Hector Picard doesn’t have arms. Kerry Gruson cannot use her legs. Together, the two inspired each other to cross the finish line of Sunday’s Miami Marathon and qualify for the 2019 Boston Marathon.

The adaptive athletes covered the 26.2-mile course in 6 hours and 39 minutes. Picard, 51, an Ironman finisher who lost both of his arms after being electrocuted in a work accident 26 years ago, pushed Gruson, a 70-year-old former New York Times and Miami Hearld reporter who was suffocated and left for dead by a former Green Beret overcome by a severe PTSD episode, the entire way.

“This was one of the hardest things that I’ve ever done,” Picard said in a Facebook post. “Most of you know that running isn’t my thing, but Kerry has the ability to make you do crazy things.”

Photo: Hector Picard

The two joined forces to bring attention to ThumbsUp International, a Miami-based non-profit co-founded by Gruson that pairs athletes of all ages and abilities so they can conquer athletic challenges together.

“Some people question how I can call myself an athlete. It’s been remarked that I just sit there,” Gruson told Purpose2Play in June. “My feeling is I am an endurance athlete in the truest sense of the word: I endure the long hours of training and of racing. My ‘job’ on the team is to endure with equanimity and grace, to help inspire my teammates to give their very best. Able-bodied athletes say they think of themselves and derive great satisfaction from being our ‘engines.’ I think of us, their disabled teammates, as being the able-bodied athletes’ inspirational ‘fuel.'”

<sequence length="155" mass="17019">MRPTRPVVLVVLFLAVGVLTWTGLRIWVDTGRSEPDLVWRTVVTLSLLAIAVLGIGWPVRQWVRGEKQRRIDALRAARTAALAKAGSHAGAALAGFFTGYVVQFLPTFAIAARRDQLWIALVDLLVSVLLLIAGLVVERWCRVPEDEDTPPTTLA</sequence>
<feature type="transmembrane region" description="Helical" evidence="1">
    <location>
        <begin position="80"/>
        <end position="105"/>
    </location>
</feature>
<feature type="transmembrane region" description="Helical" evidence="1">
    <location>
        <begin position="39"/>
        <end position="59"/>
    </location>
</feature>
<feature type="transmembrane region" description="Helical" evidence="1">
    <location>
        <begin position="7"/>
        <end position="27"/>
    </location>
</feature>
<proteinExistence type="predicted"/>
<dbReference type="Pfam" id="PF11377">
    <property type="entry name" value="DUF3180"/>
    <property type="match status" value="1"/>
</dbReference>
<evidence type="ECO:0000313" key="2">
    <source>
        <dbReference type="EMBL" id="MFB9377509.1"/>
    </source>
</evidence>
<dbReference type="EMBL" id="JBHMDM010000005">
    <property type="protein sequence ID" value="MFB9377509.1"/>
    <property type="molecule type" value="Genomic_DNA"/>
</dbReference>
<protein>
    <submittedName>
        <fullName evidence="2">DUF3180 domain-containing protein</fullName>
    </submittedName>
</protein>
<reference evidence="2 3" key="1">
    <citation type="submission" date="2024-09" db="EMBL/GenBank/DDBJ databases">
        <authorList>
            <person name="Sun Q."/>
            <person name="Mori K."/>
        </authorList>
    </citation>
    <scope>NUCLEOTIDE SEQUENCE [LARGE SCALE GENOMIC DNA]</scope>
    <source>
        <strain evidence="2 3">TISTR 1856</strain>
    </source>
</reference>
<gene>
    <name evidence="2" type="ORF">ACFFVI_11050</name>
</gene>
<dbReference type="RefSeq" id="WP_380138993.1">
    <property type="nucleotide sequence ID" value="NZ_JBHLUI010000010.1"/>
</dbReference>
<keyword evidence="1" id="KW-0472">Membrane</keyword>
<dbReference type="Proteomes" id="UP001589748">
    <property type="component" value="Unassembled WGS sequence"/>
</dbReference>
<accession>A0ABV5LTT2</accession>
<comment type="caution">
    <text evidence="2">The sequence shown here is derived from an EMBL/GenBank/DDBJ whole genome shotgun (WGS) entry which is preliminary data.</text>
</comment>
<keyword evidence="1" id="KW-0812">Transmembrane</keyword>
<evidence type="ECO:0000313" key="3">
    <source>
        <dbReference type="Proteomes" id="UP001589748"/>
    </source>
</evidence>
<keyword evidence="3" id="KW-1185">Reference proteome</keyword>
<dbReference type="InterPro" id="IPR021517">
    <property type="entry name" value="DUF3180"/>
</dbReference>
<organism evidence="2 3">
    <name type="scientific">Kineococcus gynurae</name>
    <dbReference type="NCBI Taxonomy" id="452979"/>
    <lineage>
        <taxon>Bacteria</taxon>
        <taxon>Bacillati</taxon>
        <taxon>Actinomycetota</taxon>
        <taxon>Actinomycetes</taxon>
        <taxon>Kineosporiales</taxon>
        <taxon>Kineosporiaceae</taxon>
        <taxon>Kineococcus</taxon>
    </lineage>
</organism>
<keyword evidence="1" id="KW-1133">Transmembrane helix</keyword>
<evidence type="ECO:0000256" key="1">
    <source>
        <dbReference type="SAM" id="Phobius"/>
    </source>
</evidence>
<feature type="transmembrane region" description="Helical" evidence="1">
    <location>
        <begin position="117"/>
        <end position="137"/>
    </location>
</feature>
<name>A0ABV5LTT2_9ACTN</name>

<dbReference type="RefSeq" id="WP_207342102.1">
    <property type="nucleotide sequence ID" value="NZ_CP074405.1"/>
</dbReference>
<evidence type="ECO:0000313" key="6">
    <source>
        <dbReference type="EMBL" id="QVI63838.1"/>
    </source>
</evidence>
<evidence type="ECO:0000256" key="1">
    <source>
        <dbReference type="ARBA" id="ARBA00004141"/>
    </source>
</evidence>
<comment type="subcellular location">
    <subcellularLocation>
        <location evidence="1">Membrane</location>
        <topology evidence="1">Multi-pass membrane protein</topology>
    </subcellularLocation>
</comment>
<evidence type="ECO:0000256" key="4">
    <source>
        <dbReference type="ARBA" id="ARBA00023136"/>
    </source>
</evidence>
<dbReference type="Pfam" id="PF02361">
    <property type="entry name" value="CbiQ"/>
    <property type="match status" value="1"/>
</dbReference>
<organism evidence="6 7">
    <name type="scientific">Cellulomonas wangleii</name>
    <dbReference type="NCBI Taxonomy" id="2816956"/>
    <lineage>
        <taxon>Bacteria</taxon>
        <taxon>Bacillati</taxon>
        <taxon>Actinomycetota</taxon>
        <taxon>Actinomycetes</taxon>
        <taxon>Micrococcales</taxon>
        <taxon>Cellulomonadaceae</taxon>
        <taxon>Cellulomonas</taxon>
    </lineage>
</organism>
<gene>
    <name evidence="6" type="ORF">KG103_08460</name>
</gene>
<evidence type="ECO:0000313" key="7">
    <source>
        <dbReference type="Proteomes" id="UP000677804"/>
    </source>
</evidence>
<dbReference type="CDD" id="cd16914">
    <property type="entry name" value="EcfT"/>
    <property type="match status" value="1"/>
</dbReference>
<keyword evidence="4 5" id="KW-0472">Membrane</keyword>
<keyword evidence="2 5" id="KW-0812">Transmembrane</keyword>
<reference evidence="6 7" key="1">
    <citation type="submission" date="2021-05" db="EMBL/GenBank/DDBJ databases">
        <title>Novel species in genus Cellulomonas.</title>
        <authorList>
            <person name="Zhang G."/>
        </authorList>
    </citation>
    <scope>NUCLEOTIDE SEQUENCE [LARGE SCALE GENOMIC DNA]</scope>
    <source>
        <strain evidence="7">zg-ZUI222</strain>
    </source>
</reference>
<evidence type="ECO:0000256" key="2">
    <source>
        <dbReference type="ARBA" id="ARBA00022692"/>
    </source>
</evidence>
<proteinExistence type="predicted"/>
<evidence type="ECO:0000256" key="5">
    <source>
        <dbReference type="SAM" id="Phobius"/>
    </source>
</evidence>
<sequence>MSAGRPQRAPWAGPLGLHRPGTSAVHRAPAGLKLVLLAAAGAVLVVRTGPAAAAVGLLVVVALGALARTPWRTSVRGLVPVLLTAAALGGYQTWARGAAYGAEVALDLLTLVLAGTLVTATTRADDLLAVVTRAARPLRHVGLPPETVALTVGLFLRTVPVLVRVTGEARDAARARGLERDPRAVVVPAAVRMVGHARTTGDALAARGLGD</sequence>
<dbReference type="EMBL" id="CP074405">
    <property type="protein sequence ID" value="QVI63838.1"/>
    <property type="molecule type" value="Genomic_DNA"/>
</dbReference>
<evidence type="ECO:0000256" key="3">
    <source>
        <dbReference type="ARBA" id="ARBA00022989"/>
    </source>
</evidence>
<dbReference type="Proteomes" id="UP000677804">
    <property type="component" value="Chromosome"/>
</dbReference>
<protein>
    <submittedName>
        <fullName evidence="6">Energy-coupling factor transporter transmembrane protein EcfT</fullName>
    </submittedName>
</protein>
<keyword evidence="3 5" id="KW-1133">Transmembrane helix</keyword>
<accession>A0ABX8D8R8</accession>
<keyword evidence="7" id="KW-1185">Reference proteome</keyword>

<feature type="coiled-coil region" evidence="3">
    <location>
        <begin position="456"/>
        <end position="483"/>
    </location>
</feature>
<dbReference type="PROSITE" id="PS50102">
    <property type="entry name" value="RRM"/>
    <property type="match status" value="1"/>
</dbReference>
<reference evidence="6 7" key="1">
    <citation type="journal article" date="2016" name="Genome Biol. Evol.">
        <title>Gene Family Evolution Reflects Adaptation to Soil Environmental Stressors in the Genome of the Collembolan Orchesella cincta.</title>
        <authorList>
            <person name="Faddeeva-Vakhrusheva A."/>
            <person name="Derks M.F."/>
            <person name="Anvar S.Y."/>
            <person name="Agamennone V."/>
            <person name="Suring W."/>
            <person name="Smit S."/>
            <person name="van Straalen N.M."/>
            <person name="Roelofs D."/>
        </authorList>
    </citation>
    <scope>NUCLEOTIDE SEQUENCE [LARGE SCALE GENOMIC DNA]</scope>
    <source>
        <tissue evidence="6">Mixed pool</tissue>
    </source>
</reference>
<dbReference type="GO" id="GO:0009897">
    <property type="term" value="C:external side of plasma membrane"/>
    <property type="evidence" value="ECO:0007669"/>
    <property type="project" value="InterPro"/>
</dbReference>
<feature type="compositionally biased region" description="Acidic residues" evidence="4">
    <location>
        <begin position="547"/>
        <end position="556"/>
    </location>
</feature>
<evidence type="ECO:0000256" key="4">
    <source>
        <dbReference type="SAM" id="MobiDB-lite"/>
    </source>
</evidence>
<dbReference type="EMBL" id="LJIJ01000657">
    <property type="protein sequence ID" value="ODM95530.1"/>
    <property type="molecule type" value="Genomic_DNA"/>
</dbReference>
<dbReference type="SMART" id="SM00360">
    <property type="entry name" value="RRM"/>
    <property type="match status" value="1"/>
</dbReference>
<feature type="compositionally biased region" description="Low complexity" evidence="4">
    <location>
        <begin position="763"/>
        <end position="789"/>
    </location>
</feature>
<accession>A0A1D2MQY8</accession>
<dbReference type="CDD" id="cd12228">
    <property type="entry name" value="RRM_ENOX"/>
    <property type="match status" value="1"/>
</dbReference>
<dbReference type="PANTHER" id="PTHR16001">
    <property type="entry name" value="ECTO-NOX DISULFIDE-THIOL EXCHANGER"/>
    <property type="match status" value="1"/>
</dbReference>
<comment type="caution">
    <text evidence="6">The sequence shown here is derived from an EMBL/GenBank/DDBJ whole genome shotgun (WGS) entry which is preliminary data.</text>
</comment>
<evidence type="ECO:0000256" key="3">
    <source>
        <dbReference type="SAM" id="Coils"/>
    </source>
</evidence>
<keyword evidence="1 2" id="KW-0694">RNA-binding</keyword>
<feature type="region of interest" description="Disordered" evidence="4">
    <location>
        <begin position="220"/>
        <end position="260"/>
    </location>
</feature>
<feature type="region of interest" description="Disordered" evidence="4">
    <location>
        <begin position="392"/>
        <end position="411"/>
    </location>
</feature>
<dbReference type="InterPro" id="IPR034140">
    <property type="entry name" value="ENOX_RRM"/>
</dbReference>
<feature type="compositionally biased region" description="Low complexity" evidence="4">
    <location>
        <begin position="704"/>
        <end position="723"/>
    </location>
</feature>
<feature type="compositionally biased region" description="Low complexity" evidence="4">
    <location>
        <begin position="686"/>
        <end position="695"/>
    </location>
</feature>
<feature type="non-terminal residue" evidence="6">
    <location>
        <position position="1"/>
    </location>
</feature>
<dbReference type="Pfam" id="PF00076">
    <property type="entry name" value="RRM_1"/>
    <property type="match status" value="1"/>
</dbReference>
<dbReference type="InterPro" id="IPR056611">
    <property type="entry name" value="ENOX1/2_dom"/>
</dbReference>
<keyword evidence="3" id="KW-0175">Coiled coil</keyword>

Up next for the pair? The 2019 Boston Marathon.

“I want people to look at us as equals with just some minor differences,” Picard told us. “If you think of me as a disabled guy during a race, believe me, I’m training and working my butt off to pass you up.”

And, we have no doubt that Picard and Gruson will be passing many en route to their forthcoming Boston finish.